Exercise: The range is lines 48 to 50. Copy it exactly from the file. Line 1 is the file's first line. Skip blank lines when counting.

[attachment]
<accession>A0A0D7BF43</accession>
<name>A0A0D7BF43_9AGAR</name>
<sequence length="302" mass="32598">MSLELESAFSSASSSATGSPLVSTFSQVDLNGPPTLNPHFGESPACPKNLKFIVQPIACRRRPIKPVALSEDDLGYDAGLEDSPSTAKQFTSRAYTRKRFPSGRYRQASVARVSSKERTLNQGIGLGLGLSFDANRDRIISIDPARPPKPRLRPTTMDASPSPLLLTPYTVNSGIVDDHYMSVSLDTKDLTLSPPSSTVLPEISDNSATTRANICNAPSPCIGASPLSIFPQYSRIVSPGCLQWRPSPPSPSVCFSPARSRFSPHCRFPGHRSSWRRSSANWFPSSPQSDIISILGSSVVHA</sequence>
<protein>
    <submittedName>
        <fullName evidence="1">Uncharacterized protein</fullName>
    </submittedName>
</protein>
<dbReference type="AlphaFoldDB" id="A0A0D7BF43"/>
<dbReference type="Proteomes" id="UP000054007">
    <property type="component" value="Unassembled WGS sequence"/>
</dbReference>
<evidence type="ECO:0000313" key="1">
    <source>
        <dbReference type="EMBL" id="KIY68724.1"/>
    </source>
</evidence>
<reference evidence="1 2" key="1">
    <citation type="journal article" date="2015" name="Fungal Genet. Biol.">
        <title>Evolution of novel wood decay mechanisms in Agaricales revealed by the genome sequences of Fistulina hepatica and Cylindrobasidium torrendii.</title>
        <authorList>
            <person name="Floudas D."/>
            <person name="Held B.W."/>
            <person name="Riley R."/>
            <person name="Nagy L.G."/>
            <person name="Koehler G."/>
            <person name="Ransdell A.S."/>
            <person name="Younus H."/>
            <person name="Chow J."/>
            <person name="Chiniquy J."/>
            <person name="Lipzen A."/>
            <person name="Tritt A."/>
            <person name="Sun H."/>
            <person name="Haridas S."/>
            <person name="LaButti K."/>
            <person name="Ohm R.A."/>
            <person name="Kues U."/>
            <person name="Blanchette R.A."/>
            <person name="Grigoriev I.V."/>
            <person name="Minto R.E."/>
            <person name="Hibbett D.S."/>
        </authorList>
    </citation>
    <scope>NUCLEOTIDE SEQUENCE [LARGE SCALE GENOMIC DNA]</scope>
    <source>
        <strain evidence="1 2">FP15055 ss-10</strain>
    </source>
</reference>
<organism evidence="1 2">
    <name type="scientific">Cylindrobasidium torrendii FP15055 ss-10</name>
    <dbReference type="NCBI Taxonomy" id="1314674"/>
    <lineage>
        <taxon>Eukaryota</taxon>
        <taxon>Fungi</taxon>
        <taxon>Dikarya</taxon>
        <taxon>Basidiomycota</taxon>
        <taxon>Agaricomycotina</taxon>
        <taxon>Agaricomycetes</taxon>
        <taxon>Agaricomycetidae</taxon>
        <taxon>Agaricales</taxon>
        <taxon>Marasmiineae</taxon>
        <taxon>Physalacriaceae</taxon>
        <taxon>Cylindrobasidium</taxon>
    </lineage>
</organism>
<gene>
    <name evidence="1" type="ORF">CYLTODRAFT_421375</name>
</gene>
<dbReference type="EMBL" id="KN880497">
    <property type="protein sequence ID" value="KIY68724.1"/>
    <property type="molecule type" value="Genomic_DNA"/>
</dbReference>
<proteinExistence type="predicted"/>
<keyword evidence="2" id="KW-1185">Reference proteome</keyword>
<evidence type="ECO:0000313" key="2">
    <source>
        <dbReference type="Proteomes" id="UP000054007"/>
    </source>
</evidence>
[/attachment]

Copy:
</reference>
<organism evidence="1 2">
    <name type="scientific">Cylindrobasidium torrendii FP15055 ss-10</name>